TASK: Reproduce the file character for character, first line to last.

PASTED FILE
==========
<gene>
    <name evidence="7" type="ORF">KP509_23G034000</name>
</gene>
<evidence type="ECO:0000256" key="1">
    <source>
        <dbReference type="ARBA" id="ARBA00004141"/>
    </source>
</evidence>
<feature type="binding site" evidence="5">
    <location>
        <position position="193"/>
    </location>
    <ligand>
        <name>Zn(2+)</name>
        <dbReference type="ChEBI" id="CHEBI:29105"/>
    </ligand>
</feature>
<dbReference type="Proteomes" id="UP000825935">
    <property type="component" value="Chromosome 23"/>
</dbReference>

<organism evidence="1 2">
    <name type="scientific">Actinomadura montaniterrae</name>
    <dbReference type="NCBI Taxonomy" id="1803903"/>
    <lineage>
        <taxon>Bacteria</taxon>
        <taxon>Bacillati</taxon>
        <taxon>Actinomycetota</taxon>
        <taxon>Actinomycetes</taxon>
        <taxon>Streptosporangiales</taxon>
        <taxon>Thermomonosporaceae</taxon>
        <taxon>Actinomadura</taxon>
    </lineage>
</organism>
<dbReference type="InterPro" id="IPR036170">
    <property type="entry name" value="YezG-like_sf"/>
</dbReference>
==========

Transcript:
<gene>
    <name evidence="7" type="ORF">KP509_23G034000</name>
</gene>
<evidence type="ECO:0000256" key="1">
    <source>
        <dbReference type="ARBA" id="ARBA00004141"/>
    </source>
</evidence>
<feature type="binding site" evidence="5">
    <location>
        <position position="193"/>
    </location>
    <ligand>
        <name>Zn(2+)</name>
        <dbReference type="ChEBI" id="CHEBI:29105"/>
    </ligand>
</feature>
<dbReference type="Proteomes" id="UP000825935">
    <property type="component" value="Chromosome 23"/>
</dbReference>

<organism evidence="1 2">
    <name type="scientific">Actinomadura montaniterrae</name>
    <dbReference type="NCBI Taxonomy" id="1803903"/>
    <lineage>
        <taxon>Bacteria</taxon>
        <taxon>Bacillati</taxon>
        <taxon>Actinomycetota</taxon>
        <taxon>Actinomycetes</taxon>
        <taxon>Streptosporangiales</taxon>
        <taxon>Thermomonosporaceae</taxon>
        <taxon>Actinomadura</taxon>
    </lineage>
</organism>
<dbReference type="InterPro" id="IPR036170">
    <property type="entry name" value="YezG-like_sf"/>
</dbReference>